During the government shutdown, only web sites supporting excepted functions will be updated. As a result, the information on this website may not be up to date and the agency may not be able to respond to inquiries.
Updates regarding government operating status and resumption of normal operations can be found at https://www.opm.gov/.
Durante el cierre de la Administración de los EE. UU., solo se actualizarán los sitios web que apoyen funciones esenciales. Debido a esto, la información en este sitio web podría no estar al día y tal vez la Agencia no pueda responder sus preguntas.
Puede encontrar información sobre el nivel de operaciones del Gobierno y sobre la reanudación de las operaciones regulares en https://www.opm.gov/.
This program demonstrates the differences of facemasks and respirators that are to be used in public settings during an influenza pandemic. Created: 5/15/2007 by CDC, National Institute for Occupational Safety and Health (NIOSH).
Date Released: 5/25/2007. Series Name: CDC Featured Podcasts.
[Announcer] This podcast is presented by the Centers for Disease Control and Prevention. CDC - safer, healthier people.
Facemasks are loose-fitting, disposable masks that cover the nose and mouth. These include products labeled as surgical, dental, medical procedure, isolation, and laser masks. Facemasks help stop droplets from being spread by the person wearing them. They also keep splashes or sprays from reaching the mouth and nose of the person wearing the facemask. They are not designed to protect you against breathing in very small particles. Facemasks should be used once and then thrown away in the trash.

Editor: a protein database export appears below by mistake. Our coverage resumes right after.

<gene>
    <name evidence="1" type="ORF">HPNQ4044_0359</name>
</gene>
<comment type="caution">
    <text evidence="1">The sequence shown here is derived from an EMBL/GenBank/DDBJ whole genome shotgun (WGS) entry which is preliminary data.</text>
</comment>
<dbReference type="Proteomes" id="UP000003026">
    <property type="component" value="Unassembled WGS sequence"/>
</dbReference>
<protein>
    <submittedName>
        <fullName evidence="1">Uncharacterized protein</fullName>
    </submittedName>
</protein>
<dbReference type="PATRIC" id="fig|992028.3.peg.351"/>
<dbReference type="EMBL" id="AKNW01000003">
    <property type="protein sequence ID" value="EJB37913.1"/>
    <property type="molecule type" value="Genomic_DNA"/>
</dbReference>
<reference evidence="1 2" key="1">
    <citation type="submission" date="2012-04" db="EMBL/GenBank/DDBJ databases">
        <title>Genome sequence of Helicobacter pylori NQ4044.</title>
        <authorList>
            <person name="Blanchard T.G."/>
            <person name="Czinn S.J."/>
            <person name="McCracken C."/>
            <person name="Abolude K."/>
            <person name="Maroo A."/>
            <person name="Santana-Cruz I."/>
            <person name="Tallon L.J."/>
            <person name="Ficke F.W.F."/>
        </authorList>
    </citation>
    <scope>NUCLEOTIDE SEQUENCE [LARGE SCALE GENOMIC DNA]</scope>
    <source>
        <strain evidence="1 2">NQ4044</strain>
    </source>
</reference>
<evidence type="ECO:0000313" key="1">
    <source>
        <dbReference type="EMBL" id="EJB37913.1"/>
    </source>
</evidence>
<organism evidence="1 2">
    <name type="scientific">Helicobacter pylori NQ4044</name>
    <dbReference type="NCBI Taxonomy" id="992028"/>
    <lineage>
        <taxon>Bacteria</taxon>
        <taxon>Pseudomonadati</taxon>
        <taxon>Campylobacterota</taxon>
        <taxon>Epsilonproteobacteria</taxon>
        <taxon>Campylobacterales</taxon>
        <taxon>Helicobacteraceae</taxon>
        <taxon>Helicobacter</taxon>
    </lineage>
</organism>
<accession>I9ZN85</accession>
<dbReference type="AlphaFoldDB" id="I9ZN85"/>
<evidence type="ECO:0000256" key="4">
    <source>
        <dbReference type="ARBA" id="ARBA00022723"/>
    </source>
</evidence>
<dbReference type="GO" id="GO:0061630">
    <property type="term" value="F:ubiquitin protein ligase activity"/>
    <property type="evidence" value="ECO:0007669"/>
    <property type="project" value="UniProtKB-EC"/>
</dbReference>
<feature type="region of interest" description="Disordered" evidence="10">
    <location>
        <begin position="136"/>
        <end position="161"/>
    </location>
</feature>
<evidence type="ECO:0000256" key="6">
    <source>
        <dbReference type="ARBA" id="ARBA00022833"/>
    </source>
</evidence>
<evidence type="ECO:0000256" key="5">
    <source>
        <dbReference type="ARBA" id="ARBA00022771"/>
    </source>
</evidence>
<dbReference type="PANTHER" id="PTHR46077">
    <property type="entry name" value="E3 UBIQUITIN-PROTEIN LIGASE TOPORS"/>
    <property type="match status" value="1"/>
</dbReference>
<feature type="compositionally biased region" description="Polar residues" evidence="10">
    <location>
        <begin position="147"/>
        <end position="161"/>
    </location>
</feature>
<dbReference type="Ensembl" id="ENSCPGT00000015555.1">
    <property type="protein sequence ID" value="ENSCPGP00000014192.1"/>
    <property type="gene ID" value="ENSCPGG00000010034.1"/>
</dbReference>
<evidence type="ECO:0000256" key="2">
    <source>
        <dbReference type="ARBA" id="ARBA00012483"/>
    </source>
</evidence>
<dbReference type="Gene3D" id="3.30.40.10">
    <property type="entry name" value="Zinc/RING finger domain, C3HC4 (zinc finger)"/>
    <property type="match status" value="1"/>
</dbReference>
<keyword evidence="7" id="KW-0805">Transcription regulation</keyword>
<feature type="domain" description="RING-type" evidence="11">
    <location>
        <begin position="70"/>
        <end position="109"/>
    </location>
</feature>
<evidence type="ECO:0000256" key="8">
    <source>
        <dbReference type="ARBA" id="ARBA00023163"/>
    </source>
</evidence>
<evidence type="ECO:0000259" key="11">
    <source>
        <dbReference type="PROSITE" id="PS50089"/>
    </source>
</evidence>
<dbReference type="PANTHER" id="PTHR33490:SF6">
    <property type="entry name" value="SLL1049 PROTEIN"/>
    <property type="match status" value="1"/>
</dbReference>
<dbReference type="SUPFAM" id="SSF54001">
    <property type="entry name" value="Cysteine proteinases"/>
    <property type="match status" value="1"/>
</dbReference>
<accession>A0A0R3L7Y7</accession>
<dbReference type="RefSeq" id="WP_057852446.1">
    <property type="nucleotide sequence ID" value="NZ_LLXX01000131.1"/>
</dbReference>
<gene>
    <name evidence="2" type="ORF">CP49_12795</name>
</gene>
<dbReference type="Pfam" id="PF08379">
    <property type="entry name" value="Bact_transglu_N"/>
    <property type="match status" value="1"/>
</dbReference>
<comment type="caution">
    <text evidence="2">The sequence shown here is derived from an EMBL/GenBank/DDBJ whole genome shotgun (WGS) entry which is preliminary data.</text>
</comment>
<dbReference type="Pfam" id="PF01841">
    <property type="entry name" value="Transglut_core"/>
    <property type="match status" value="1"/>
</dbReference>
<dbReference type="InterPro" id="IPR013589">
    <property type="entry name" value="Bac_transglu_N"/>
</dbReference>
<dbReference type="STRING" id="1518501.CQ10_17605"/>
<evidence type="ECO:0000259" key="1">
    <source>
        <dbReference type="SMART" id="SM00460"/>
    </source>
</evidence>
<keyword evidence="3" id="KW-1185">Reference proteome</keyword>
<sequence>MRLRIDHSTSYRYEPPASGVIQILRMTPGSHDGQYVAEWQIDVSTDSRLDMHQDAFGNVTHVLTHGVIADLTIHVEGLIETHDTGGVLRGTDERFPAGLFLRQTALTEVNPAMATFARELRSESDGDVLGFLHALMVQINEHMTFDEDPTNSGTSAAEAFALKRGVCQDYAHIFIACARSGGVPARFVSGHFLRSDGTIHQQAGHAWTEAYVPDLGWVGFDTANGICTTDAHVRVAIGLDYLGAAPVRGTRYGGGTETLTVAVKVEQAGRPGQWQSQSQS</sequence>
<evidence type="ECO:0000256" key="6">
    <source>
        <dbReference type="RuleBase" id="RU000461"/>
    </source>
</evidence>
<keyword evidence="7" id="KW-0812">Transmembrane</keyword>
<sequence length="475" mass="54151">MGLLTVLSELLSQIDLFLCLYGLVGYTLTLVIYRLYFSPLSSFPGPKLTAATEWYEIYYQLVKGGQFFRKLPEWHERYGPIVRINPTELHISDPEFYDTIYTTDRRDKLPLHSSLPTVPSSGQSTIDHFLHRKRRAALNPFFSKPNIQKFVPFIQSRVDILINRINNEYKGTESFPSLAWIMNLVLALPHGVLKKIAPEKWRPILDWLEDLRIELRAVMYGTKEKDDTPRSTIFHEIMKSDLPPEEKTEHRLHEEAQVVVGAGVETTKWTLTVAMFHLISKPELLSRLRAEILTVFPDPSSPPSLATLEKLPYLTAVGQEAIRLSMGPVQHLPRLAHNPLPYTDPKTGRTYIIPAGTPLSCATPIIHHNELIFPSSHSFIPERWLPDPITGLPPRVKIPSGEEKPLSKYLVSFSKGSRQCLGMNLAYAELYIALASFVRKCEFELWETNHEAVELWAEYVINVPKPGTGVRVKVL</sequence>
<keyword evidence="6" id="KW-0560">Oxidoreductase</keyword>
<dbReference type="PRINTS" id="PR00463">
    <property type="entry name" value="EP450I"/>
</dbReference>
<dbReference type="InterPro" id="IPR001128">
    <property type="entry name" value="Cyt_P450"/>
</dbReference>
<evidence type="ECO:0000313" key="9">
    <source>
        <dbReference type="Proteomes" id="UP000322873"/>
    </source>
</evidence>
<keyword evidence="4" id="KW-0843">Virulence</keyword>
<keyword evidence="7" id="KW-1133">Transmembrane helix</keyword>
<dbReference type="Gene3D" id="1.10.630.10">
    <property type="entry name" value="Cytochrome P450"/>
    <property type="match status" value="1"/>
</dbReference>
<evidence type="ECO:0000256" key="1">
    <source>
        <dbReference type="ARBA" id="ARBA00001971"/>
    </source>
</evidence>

A respirator, for example an N95 or higher filtering facepiece respirator is designed to protect you from breathing in very small particles, which might contain viruses. These types of respirators fit tightly to the face so that most air is inhaled through the filter material. To work the best way, N95 respirators must be specially fitted for each person who wears one. This is called “Fit testing” and is usually done in a workspace where respirators are used. Like surgical masks, N95 respirators should be worn only once and then thrown away in the trash.
CDC is not recommending persons to stockpile masks or respirators at this time. If you purchase any, the manufacturer supplies important instructions with facemasks and respirators on how they are to be put on and checked to make sure they are properly positioned on the face. Always follow the manufacturer’s instructions, specific to the product you are using.
To access the most accurate and relevant health information that affects you, your family and your community, please visit www.cdc.gov.